The International Treaty on Plant Genetic Resources for Food and Agriculture (ITPGRFA)
The International Treaty on Plant Genetic Resources for Food and Agriculture (ITPGRFA) is an international agreement with the overall goal of supporting sustainable agriculture and global food security. The Treaty, which entered into force in 2004, allows governments, farmers, research institutes and agro-industries to work together by pooling their genetic resources and sharing the benefits derived from their use. Facilitated access is granted for the first time at the international level through its Multilateral System and its Standard Material Transfer Agreement to 35 food crops as well as 29 genera forages listed in the Treaty. The fair sharing of benefits arising from the use of these resources is also granted in a multilateral way thanks to the Funding Strategy and the financing of small scale projects, particularly in developing countries.
International Code of Conduct for Plant Germplasm Collecting and Transfer
The International Code of Conduct for Plant Germplasm Collecting and Transfer aims to promote the rational collection and sustainable use of genetic resources, to prevent genetic erosion, and to protect the interests of both donors and collectors of germplasm. Among other elements, it sets out minimum responsibilities of collectors, sponsors, curators and users of collected germplasm, in the collection and transfer of plant germplasm. The Code is addressed primarily to governments and is to be implemented in harmony with the Convention on Biological Diversity and other legal instruments protecting biological diversity or parts of it. The Code, a voluntary one, was adopted by the FAO Conference in 1993, and negotiated through what is now the Commission on Genetic Resources for Food and Agriculture, which also has the responsability to oversee its implementation and review.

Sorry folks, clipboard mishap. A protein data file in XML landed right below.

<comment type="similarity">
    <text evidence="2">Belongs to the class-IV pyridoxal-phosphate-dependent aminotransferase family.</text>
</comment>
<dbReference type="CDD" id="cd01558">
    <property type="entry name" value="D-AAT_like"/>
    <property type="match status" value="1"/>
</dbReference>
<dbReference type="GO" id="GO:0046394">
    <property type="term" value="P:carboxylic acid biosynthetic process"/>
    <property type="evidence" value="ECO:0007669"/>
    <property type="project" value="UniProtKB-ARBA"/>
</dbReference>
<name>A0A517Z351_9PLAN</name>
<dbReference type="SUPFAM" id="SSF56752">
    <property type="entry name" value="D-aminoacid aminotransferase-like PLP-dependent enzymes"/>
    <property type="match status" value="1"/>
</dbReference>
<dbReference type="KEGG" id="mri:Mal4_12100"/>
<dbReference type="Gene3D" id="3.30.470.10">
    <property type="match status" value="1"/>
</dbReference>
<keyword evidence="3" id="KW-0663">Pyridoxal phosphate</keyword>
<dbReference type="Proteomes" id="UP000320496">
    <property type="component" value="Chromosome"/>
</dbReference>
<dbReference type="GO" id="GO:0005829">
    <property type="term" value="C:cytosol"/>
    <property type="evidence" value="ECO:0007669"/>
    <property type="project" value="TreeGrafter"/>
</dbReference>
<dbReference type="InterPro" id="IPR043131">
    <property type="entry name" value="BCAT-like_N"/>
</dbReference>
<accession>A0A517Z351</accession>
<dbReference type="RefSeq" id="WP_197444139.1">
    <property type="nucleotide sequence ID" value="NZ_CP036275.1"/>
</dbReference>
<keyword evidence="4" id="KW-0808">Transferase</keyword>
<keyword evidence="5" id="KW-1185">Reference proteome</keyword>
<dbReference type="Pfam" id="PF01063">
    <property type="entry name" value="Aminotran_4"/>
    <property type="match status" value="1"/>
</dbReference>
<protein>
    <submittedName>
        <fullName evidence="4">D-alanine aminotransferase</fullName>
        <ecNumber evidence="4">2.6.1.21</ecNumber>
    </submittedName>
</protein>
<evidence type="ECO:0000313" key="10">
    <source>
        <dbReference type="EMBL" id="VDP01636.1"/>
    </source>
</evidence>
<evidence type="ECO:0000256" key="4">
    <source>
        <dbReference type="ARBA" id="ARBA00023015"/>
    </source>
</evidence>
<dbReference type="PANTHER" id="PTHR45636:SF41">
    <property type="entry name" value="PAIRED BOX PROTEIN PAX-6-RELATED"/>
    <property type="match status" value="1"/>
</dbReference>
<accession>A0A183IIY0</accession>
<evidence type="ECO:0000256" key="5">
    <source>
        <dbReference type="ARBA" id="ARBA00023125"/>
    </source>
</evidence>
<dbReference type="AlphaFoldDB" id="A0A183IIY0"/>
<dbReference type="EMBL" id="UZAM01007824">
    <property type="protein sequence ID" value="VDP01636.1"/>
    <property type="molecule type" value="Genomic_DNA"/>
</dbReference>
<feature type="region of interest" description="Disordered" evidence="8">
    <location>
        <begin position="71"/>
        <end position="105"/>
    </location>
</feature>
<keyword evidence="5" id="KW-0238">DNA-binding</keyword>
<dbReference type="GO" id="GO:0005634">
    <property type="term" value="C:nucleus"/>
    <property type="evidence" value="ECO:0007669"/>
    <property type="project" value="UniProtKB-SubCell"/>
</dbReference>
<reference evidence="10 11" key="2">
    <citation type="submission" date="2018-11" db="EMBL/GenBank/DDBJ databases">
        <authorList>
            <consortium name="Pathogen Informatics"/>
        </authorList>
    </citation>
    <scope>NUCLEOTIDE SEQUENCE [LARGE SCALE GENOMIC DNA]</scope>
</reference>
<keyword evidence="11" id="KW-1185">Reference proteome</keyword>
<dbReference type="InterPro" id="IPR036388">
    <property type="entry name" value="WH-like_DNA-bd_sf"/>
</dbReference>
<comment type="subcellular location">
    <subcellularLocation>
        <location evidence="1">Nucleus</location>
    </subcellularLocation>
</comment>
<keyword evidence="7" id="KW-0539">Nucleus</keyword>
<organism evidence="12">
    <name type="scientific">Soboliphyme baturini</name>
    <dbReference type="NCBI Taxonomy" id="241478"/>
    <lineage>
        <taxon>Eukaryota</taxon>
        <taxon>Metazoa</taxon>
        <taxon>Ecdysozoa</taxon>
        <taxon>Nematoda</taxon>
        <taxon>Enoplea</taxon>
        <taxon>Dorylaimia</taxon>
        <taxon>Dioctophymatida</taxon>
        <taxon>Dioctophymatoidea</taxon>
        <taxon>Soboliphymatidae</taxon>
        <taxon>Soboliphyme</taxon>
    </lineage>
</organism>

Guidelines on Access and Benefit-sharing in research projects
The Guidelines are one of the outcomes of the GEF Project “In situ/On farm Conservation and Use of Agricultural Biodiversity (Horticultural Crops and Wild Fruit Species) in Central Asia”, supported by UNEP-GEF and coordinated by Bioversity International. They were developed taking into account the Convention on Biological Diversity, the Nagoya Protocol on Access and Benefit-sharing and the International Treaty on Plant Genetic Resources for Food and Agriculture in order to facilitate the implementation of access and benefit-sharing agreements in the context of the In situ/On farm project. The Guidelines also propose a model prior informed consent agreement, a model transfer material agreement, a model benefit-sharing agreement and a model information-sharing agreement.